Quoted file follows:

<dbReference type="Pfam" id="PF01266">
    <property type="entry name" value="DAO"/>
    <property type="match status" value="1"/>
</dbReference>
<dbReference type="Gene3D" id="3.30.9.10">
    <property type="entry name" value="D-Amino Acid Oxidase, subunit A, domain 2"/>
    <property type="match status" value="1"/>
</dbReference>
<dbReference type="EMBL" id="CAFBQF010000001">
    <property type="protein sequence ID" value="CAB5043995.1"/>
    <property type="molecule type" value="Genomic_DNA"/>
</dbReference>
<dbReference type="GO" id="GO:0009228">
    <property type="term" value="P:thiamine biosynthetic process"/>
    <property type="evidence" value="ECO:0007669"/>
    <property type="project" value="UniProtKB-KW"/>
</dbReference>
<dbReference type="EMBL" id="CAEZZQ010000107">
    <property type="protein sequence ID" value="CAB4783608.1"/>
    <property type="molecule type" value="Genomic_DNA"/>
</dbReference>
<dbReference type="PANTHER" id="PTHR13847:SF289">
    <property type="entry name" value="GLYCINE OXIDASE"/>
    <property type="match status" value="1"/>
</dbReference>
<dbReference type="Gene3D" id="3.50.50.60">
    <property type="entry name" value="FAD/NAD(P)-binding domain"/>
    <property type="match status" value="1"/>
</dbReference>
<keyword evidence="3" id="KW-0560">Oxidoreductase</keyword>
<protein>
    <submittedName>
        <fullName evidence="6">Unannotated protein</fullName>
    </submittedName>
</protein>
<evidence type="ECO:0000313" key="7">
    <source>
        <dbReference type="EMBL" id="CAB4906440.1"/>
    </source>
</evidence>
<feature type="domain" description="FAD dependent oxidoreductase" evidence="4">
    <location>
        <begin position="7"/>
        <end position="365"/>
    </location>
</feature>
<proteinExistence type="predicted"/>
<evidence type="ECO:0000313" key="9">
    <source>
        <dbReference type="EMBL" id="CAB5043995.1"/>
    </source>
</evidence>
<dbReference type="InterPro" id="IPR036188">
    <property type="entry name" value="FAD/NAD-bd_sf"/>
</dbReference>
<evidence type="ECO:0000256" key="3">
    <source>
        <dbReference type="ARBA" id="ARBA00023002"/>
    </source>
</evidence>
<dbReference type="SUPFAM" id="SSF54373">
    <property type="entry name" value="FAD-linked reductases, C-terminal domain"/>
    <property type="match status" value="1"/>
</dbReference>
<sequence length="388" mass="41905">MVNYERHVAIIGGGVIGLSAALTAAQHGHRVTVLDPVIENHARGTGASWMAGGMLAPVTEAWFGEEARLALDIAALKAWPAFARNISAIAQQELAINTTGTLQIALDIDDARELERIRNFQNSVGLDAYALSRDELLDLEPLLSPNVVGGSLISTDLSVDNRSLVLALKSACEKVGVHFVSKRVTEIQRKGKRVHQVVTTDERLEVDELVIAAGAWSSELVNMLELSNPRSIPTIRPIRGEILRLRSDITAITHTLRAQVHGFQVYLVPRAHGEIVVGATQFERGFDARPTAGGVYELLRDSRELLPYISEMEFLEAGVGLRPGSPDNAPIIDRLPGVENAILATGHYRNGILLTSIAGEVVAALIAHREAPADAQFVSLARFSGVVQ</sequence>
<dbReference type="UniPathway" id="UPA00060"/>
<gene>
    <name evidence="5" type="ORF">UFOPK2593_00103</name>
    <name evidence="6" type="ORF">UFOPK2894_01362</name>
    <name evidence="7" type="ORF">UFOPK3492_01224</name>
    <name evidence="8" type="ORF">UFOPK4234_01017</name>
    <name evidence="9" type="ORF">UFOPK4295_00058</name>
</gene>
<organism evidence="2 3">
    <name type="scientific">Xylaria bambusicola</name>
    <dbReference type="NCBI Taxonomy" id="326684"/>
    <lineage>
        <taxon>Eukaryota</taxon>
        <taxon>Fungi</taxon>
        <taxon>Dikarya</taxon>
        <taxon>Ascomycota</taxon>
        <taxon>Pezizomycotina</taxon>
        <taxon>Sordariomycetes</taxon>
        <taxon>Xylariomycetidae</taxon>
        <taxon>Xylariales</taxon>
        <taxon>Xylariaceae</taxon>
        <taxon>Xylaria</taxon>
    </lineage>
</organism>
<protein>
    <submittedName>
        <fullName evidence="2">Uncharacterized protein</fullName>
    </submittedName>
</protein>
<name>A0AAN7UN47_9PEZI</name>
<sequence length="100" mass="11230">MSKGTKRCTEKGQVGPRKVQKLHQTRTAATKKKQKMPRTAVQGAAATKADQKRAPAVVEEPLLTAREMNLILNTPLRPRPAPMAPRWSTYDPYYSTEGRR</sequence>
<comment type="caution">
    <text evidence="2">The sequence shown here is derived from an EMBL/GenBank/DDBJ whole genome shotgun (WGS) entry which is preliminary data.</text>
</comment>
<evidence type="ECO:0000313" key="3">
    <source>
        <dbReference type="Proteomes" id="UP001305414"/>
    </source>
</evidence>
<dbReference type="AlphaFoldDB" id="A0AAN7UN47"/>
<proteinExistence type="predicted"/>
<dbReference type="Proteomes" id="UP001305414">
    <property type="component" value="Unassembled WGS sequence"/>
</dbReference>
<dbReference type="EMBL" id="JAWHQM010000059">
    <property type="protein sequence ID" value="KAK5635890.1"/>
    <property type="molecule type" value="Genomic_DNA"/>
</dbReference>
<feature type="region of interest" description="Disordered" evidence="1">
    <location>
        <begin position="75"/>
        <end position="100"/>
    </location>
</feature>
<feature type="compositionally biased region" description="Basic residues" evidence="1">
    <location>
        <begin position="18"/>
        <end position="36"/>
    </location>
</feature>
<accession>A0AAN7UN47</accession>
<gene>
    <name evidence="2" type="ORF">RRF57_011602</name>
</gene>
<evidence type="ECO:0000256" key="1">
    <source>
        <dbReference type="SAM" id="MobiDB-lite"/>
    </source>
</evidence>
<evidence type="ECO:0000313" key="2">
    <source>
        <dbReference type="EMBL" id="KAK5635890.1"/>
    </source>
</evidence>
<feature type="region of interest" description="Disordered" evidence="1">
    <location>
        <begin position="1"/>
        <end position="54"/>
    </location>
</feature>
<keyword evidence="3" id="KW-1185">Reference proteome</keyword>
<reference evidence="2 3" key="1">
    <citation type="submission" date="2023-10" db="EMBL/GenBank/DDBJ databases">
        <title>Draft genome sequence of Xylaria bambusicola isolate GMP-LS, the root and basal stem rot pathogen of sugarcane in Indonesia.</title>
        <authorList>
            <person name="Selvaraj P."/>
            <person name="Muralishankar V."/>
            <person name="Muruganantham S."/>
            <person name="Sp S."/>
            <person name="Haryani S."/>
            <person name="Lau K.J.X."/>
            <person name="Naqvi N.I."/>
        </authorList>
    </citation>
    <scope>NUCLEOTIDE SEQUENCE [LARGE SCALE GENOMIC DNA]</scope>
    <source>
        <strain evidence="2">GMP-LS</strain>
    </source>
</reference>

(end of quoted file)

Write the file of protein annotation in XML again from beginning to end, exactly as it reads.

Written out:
<dbReference type="Pfam" id="PF01266">
    <property type="entry name" value="DAO"/>
    <property type="match status" value="1"/>
</dbReference>
<dbReference type="Gene3D" id="3.30.9.10">
    <property type="entry name" value="D-Amino Acid Oxidase, subunit A, domain 2"/>
    <property type="match status" value="1"/>
</dbReference>
<dbReference type="EMBL" id="CAFBQF010000001">
    <property type="protein sequence ID" value="CAB5043995.1"/>
    <property type="molecule type" value="Genomic_DNA"/>
</dbReference>
<dbReference type="GO" id="GO:0009228">
    <property type="term" value="P:thiamine biosynthetic process"/>
    <property type="evidence" value="ECO:0007669"/>
    <property type="project" value="UniProtKB-KW"/>
</dbReference>
<dbReference type="EMBL" id="CAEZZQ010000107">
    <property type="protein sequence ID" value="CAB4783608.1"/>
    <property type="molecule type" value="Genomic_DNA"/>
</dbReference>
<dbReference type="PANTHER" id="PTHR13847:SF289">
    <property type="entry name" value="GLYCINE OXIDASE"/>
    <property type="match status" value="1"/>
</dbReference>
<dbReference type="Gene3D" id="3.50.50.60">
    <property type="entry name" value="FAD/NAD(P)-binding domain"/>
    <property type="match status" value="1"/>
</dbReference>
<keyword evidence="3" id="KW-0560">Oxidoreductase</keyword>
<protein>
    <submittedName>
        <fullName evidence="6">Unannotated protein</fullName>
    </submittedName>
</protein>
<evidence type="ECO:0000313" key="7">
    <source>
        <dbReference type="EMBL" id="CAB4906440.1"/>
    </source>
</evidence>
<feature type="domain" description="FAD dependent oxidoreductase" evidence="4">
    <location>
        <begin position="7"/>
        <end position="365"/>
    </location>
</feature>
<proteinExistence type="predicted"/>
<evidence type="ECO:0000313" key="9">
    <source>
        <dbReference type="EMBL" id="CAB5043995.1"/>
    </source>
</evidence>
<dbReference type="InterPro" id="IPR036188">
    <property type="entry name" value="FAD/NAD-bd_sf"/>
</dbReference>
<evidence type="ECO:0000256" key="3">
    <source>
        <dbReference type="ARBA" id="ARBA00023002"/>
    </source>
</evidence>
<dbReference type="SUPFAM" id="SSF54373">
    <property type="entry name" value="FAD-linked reductases, C-terminal domain"/>
    <property type="match status" value="1"/>
</dbReference>
<sequence length="388" mass="41905">MVNYERHVAIIGGGVIGLSAALTAAQHGHRVTVLDPVIENHARGTGASWMAGGMLAPVTEAWFGEEARLALDIAALKAWPAFARNISAIAQQELAINTTGTLQIALDIDDARELERIRNFQNSVGLDAYALSRDELLDLEPLLSPNVVGGSLISTDLSVDNRSLVLALKSACEKVGVHFVSKRVTEIQRKGKRVHQVVTTDERLEVDELVIAAGAWSSELVNMLELSNPRSIPTIRPIRGEILRLRSDITAITHTLRAQVHGFQVYLVPRAHGEIVVGATQFERGFDARPTAGGVYELLRDSRELLPYISEMEFLEAGVGLRPGSPDNAPIIDRLPGVENAILATGHYRNGILLTSIAGEVVAALIAHREAPADAQFVSLARFSGVVQ</sequence>
<dbReference type="UniPathway" id="UPA00060"/>
<gene>
    <name evidence="5" type="ORF">UFOPK2593_00103</name>
    <name evidence="6" type="ORF">UFOPK2894_01362</name>
    <name evidence="7" type="ORF">UFOPK3492_01224</name>
    <name evidence="8" type="ORF">UFOPK4234_01017</name>
    <name evidence="9" type="ORF">UFOPK4295_00058</name>
</gene>
<organism evidence="2 3">
    <name type="scientific">Xylaria bambusicola</name>
    <dbReference type="NCBI Taxonomy" id="326684"/>
    <lineage>
        <taxon>Eukaryota</taxon>
        <taxon>Fungi</taxon>
        <taxon>Dikarya</taxon>
        <taxon>Ascomycota</taxon>
        <taxon>Pezizomycotina</taxon>
        <taxon>Sordariomycetes</taxon>
        <taxon>Xylariomycetidae</taxon>
        <taxon>Xylariales</taxon>
        <taxon>Xylariaceae</taxon>
        <taxon>Xylaria</taxon>
    </lineage>
</organism>
<protein>
    <submittedName>
        <fullName evidence="2">Uncharacterized protein</fullName>
    </submittedName>
</protein>
<name>A0AAN7UN47_9PEZI</name>
<sequence length="100" mass="11230">MSKGTKRCTEKGQVGPRKVQKLHQTRTAATKKKQKMPRTAVQGAAATKADQKRAPAVVEEPLLTAREMNLILNTPLRPRPAPMAPRWSTYDPYYSTEGRR</sequence>
<comment type="caution">
    <text evidence="2">The sequence shown here is derived from an EMBL/GenBank/DDBJ whole genome shotgun (WGS) entry which is preliminary data.</text>
</comment>
<evidence type="ECO:0000313" key="3">
    <source>
        <dbReference type="Proteomes" id="UP001305414"/>
    </source>
</evidence>
<dbReference type="AlphaFoldDB" id="A0AAN7UN47"/>
<proteinExistence type="predicted"/>
<dbReference type="Proteomes" id="UP001305414">
    <property type="component" value="Unassembled WGS sequence"/>
</dbReference>
<dbReference type="EMBL" id="JAWHQM010000059">
    <property type="protein sequence ID" value="KAK5635890.1"/>
    <property type="molecule type" value="Genomic_DNA"/>
</dbReference>
<feature type="region of interest" description="Disordered" evidence="1">
    <location>
        <begin position="75"/>
        <end position="100"/>
    </location>
</feature>
<feature type="compositionally biased region" description="Basic residues" evidence="1">
    <location>
        <begin position="18"/>
        <end position="36"/>
    </location>
</feature>
<accession>A0AAN7UN47</accession>
<gene>
    <name evidence="2" type="ORF">RRF57_011602</name>
</gene>
<evidence type="ECO:0000256" key="1">
    <source>
        <dbReference type="SAM" id="MobiDB-lite"/>
    </source>
</evidence>
<evidence type="ECO:0000313" key="2">
    <source>
        <dbReference type="EMBL" id="KAK5635890.1"/>
    </source>
</evidence>
<feature type="region of interest" description="Disordered" evidence="1">
    <location>
        <begin position="1"/>
        <end position="54"/>
    </location>
</feature>
<keyword evidence="3" id="KW-1185">Reference proteome</keyword>
<reference evidence="2 3" key="1">
    <citation type="submission" date="2023-10" db="EMBL/GenBank/DDBJ databases">
        <title>Draft genome sequence of Xylaria bambusicola isolate GMP-LS, the root and basal stem rot pathogen of sugarcane in Indonesia.</title>
        <authorList>
            <person name="Selvaraj P."/>
            <person name="Muralishankar V."/>
            <person name="Muruganantham S."/>
            <person name="Sp S."/>
            <person name="Haryani S."/>
            <person name="Lau K.J.X."/>
            <person name="Naqvi N.I."/>
        </authorList>
    </citation>
    <scope>NUCLEOTIDE SEQUENCE [LARGE SCALE GENOMIC DNA]</scope>
    <source>
        <strain evidence="2">GMP-LS</strain>
    </source>
</reference>